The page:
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Re: The Case for Banning Reduced Hop Count Implementations

On Mon, Nov 23, 2009 at 10:05 AM, Paul Syverson
<syverson@xxxxxxxxxxxxxxxx> wrote:
> So, reducing the number of hops means that exit nodes have
> significantly more information about connection origins. Reducing hops
> to one means that they know everything about the origin of a
> connection (up to the IP address from which the connection entered the
> Tor network, which is all that Tor is designed to hide.)  That makes
> their deniability of what they know about traffic exiting through them
> no longer plausible (because, well now it will be false). That any of

Reduction to one is obviously quite terrible. The reason I trimmed off the
Lucky's message was that I thought it was just making a argument against
one-hop as endangering operators which I previously agreed with and had
argued here myself.

Thank you for taking the time to elaborate on the two-hop case.
I hadn't previously considered the entry node as valuable data worth hiding
from the exit node, but now that you point it out I find it to be a
convincing argument.

I'm not confident how real the the capacity consumption concerns are, or that
they couldn't be addressed by some other means (if you have some blinded method
of determining the minimum path length, then you could use it to
prioritize longer
path traffic by an amount sufficient to prevent it from being out competed too

I find it quite disappointing that two-hop isn't a reasonable measure to improve
performance for some users. As I've argued elsewhere I think it's important
that TOR carry a significant amount of perfectly ordinary traffic both
to provide
cover traffic, and to ensure that there is sufficient public support, as it's a
lot easier to turn a blind eye on a service you haven't used personally…

To make the point more forcefully:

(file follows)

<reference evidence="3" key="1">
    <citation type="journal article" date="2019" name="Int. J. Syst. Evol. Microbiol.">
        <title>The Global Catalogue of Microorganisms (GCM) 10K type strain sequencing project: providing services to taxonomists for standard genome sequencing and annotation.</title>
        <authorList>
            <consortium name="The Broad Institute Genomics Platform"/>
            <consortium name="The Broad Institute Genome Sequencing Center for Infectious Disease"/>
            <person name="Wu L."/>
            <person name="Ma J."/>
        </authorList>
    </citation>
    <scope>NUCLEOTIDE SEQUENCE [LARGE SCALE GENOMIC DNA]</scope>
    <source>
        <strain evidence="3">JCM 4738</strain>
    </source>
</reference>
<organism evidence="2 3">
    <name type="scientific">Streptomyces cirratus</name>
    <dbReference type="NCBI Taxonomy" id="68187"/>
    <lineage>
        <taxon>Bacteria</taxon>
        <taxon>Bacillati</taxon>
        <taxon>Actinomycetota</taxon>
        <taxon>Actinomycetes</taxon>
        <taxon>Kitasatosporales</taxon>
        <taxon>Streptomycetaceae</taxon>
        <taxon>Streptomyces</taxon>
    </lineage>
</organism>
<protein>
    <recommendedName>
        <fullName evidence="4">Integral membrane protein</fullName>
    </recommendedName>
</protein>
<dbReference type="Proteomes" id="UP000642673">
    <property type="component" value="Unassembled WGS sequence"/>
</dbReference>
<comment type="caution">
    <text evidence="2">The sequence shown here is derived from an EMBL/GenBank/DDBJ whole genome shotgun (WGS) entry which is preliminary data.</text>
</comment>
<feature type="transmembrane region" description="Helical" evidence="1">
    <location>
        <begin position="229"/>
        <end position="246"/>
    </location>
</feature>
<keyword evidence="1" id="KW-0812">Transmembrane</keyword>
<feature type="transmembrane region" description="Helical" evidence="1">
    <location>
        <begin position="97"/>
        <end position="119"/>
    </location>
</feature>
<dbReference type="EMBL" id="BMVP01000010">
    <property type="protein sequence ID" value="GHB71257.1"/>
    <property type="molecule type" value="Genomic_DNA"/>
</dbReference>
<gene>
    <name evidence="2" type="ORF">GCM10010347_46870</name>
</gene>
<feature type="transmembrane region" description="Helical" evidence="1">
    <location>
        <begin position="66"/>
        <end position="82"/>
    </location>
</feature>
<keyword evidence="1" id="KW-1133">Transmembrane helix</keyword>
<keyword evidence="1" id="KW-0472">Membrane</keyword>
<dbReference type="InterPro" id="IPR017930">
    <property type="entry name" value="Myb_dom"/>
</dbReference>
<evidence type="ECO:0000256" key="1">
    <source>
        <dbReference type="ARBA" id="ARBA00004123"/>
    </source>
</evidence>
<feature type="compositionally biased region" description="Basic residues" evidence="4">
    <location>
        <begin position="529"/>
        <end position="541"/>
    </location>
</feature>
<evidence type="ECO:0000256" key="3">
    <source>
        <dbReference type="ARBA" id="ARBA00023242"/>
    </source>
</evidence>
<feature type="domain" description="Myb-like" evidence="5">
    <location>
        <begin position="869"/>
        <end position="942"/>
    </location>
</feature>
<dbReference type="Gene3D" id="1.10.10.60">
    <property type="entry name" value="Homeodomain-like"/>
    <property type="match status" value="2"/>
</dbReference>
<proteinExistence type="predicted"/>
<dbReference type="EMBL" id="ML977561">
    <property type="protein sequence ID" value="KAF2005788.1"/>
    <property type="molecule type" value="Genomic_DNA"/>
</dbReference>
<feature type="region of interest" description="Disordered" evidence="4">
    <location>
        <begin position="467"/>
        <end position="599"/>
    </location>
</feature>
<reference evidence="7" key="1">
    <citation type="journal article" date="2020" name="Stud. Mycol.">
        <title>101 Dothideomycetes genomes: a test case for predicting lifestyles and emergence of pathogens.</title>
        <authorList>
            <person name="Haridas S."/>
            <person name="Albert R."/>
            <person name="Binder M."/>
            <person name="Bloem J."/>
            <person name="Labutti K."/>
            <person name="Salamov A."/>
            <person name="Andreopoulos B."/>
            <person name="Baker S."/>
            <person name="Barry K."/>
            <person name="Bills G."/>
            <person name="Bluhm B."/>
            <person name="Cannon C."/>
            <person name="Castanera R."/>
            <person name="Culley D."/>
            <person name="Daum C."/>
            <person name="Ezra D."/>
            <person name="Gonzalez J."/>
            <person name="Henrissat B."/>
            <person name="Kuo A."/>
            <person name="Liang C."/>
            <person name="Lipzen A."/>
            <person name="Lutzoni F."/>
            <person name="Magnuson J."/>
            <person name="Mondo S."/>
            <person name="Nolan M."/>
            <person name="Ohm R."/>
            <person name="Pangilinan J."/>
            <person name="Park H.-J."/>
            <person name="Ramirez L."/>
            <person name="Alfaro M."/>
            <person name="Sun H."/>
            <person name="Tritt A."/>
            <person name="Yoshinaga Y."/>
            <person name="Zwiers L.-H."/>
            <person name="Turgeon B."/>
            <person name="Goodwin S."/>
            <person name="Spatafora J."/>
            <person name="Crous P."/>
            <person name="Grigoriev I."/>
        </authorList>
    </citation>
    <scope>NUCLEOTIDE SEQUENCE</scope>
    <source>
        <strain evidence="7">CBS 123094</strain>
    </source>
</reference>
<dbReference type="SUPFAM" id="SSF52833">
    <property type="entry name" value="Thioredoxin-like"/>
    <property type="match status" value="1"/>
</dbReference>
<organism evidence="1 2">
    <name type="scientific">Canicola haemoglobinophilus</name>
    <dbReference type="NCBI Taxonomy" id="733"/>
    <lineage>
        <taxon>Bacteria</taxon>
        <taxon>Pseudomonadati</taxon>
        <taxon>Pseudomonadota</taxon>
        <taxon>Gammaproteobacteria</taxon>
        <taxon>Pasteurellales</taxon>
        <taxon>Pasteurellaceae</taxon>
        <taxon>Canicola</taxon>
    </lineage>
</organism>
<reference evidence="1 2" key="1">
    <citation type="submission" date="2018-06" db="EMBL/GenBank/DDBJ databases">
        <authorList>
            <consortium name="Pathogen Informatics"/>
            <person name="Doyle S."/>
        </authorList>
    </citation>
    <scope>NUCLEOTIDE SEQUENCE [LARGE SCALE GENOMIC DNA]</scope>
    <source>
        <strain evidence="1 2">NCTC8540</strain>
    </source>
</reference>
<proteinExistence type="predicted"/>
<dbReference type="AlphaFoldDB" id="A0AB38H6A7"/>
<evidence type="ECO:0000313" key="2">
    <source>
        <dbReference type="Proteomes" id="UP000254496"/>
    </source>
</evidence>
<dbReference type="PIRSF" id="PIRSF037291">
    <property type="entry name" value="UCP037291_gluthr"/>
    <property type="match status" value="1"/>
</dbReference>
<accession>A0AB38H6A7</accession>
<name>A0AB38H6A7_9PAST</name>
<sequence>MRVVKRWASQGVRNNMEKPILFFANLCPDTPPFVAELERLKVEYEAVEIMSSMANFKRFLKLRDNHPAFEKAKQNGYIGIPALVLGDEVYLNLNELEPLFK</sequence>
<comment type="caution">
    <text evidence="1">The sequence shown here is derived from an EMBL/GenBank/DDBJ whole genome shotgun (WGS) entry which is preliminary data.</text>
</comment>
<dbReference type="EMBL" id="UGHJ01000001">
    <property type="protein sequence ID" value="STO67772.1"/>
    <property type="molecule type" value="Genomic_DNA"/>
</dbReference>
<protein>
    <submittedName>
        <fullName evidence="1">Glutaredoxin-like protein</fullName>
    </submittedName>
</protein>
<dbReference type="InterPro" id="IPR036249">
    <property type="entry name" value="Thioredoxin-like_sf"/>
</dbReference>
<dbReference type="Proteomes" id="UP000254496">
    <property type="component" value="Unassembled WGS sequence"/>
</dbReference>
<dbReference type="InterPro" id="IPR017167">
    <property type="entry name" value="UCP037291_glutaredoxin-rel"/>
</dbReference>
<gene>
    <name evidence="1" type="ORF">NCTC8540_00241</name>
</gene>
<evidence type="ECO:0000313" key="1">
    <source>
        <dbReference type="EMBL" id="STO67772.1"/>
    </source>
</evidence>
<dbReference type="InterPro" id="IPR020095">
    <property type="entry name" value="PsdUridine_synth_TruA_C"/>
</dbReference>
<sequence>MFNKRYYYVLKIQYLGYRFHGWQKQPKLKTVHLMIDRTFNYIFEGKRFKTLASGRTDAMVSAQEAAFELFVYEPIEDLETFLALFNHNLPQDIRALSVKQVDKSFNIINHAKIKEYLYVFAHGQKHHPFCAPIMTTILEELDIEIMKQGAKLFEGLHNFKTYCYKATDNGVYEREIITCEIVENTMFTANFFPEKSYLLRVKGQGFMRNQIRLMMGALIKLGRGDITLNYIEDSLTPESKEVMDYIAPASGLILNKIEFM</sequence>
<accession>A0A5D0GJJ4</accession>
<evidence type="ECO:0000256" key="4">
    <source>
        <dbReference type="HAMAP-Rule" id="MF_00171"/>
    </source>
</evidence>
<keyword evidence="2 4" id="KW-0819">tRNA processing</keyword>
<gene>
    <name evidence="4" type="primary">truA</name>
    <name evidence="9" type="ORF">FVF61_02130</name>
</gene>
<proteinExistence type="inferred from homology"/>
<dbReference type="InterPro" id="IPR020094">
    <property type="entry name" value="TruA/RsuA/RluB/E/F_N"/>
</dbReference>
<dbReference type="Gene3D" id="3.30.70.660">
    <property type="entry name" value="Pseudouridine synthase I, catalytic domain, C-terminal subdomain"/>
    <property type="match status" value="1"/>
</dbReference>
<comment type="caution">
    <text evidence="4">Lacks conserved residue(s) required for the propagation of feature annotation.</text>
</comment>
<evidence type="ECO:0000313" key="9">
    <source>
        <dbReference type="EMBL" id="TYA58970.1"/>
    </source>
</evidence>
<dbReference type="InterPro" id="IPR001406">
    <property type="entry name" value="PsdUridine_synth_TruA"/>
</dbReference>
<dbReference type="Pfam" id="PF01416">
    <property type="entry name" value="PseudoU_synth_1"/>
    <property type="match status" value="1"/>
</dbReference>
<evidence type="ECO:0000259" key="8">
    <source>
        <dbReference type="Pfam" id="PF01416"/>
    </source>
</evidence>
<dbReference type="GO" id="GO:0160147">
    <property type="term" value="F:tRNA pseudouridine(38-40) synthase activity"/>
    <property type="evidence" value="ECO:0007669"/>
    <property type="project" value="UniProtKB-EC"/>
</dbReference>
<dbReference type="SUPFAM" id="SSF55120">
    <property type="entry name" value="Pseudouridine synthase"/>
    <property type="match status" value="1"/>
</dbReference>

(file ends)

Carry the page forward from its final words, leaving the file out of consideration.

On Mon, Nov 23, 2009 at 12:29 AM, Lucky Green <shamrock@xxxxxxxxxxxxxx> wrote:
> Many of those that would be satisfied with fewer hops engage in
> comparatively low risk behavior (which is why they are satisfied with
> lower anonymity), such as downloading large files of questionable
> origin.
> Users with lower anonymity needs should be guided towards
> the many other systems available today that provide lower anonymity than
> Tor.

I'll assume here that 'questionable origin' here is primarily talking about the
people illicitly downloading movies and the like.

I find it interesting to see the file transfer case as "comparatively low risk
behavior". The reason people have used tor for this in significant numbers is
that their activity is very likely to result in legal threats and disconnection
from their ISP, as those consequences have become common. This isn't a
risk these people face it's a real one, certainly more real than any that I've
personally had for using Tor.

(You don't have to even support the illegal propagation of copyrighted works to
support people engaging in downloading—  for example, someone might download
an album to recover material on a damaged CD, or they might be
recovering a track
they purchased but has been made available to them after the closure of a DRM
key provider,  and these use cases are no less likely to bring lawsuit than the
people who are downloading copyrighted works for which they have not
been licensed.)

Of course there are people with greater anonymity needs than the file
but if you are prepared to classify someone merely at risk of a costly
lawsuit and
disconnection from their ISP as someone who is insufficiently worthy
and guide them
and all the others with even lower needs to another service then would
TOR even come
close to the level of cover traffic required to provide anonymity to those more
strongly in need?

[The file downloading on Tor isn't a good thing: it's not good because
tor isn't the
best design for bulk transfers where latency isn't relevant... some
other design could
handle them better (and probably provide greater anonymity at the same
time). The
copyright-violating download case also has the problem that it doesn't
eliminate risks
it merely shifts them to the exit operators. (Because the copyright
holders are perfectly
happy to take the same actions against the exit operators, and many
ISPs are perfectly
happy to harass them)... but these are separate matters that have
little to do with
circuit length or the reality of the users desire for anonymization]
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